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UK Christmas plans "will cost many lives."

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Accessed on 14 December 2020, 1408 UTC, Post 815.

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DECEMBER 15, 2020

Reuters News Now

WHAT YOU NEED TO KNOW ABOUT THE CORONAVIRUS TODAY

UK’s Christmas plans ‘will cost many lives’
Two of Britain’s most influential journals for healthcare and medical professionals jointly called on the government to scrap plans to relax restrictions for five days around Christmas or risk overwhelming the health service.

The British Medical Journal and the Health Service Journal said the government should be tightening the rules rather than allowing three households to mix over five days.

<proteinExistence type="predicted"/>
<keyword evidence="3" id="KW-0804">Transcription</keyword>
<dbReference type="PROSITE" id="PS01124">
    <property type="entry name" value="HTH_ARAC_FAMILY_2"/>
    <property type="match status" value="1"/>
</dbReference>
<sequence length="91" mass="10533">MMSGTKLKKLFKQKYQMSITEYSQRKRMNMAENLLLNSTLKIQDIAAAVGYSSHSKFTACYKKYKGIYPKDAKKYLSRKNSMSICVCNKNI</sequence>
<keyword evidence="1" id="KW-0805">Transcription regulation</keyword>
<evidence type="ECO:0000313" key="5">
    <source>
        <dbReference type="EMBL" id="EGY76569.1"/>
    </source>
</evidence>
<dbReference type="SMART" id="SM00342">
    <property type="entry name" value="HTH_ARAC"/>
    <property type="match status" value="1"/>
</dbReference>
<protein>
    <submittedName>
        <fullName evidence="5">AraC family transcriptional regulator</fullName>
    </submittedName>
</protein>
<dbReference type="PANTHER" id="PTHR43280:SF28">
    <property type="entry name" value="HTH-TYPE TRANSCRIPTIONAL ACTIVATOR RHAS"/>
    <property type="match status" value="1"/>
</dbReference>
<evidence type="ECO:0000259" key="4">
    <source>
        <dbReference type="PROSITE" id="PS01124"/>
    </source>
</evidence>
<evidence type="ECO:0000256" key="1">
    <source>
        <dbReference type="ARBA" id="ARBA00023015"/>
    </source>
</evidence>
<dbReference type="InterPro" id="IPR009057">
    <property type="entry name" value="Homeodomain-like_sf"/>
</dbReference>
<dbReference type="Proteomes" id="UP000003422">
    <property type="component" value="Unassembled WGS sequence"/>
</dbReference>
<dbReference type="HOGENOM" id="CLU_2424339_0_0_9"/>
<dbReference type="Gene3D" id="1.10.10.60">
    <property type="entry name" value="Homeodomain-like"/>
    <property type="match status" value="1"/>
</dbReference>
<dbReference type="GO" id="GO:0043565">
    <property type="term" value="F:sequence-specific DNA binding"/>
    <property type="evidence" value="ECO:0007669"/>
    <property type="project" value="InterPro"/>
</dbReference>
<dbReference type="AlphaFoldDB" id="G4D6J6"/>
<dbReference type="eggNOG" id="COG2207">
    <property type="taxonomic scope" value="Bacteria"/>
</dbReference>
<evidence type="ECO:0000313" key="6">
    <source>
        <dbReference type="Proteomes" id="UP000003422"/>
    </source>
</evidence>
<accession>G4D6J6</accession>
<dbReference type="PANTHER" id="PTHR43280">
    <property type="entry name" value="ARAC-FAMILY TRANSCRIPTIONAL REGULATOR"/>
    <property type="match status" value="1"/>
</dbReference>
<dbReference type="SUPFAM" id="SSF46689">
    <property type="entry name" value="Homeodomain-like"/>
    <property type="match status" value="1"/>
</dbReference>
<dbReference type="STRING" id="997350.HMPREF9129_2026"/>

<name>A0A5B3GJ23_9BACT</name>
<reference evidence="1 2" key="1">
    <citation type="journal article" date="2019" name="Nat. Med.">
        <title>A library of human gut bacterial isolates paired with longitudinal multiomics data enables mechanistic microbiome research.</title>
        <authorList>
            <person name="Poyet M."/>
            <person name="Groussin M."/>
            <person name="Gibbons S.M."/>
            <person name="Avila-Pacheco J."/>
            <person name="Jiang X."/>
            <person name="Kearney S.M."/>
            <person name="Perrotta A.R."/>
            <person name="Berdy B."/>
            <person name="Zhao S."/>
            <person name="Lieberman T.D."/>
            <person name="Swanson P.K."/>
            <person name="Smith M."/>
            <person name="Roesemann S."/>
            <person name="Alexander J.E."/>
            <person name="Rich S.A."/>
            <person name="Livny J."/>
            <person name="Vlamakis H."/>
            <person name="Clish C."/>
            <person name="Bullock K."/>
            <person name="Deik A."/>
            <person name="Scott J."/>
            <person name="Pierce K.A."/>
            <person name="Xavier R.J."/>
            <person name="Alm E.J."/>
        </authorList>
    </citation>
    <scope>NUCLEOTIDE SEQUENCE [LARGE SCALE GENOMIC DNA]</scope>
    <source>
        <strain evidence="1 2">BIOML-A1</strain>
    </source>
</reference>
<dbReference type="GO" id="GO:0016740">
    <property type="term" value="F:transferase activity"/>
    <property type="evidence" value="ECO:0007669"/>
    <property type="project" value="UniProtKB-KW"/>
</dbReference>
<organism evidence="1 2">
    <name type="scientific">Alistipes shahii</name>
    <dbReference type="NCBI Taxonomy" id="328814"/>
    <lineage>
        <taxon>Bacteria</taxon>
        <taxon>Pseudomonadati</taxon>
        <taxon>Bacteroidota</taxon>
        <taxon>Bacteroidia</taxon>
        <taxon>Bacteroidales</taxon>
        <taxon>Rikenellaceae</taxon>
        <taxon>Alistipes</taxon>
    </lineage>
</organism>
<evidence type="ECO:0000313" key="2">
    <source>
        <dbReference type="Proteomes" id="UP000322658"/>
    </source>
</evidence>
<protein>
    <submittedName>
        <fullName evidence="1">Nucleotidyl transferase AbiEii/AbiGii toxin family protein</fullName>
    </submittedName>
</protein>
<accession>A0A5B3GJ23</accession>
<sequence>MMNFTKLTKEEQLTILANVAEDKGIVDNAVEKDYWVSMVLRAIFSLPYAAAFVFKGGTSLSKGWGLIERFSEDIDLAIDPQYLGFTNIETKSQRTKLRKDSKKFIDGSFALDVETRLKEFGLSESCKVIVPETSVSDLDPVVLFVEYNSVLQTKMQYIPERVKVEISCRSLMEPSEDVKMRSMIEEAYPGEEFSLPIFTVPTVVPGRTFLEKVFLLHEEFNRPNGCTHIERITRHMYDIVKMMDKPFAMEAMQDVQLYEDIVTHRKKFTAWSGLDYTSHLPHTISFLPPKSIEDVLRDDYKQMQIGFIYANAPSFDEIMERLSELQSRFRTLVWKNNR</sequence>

British scientists are also trying to establish whether the rapid spread in southern England of a new variant of the virus that causes COVID-19 is linked to key mutations they have detected in the strain.

Christmas crowds in Italy raise alarm
Italy is considering more stringent nationwide restrictions during the Christmas holidays after scenes of big gatherings in many cities over the weekend raised worries.

Italy has passed Britain as the European nation with the worst official death toll, with more than 65,000 dying since the start of the outbreak in February.

With pressure on hospitals easing and daily cases falling, the government relaxed some restrictions put in place last month. But scenes of crowded shopping districts in cities such as Milan and Rome have caused concern.

First Americans vaccinated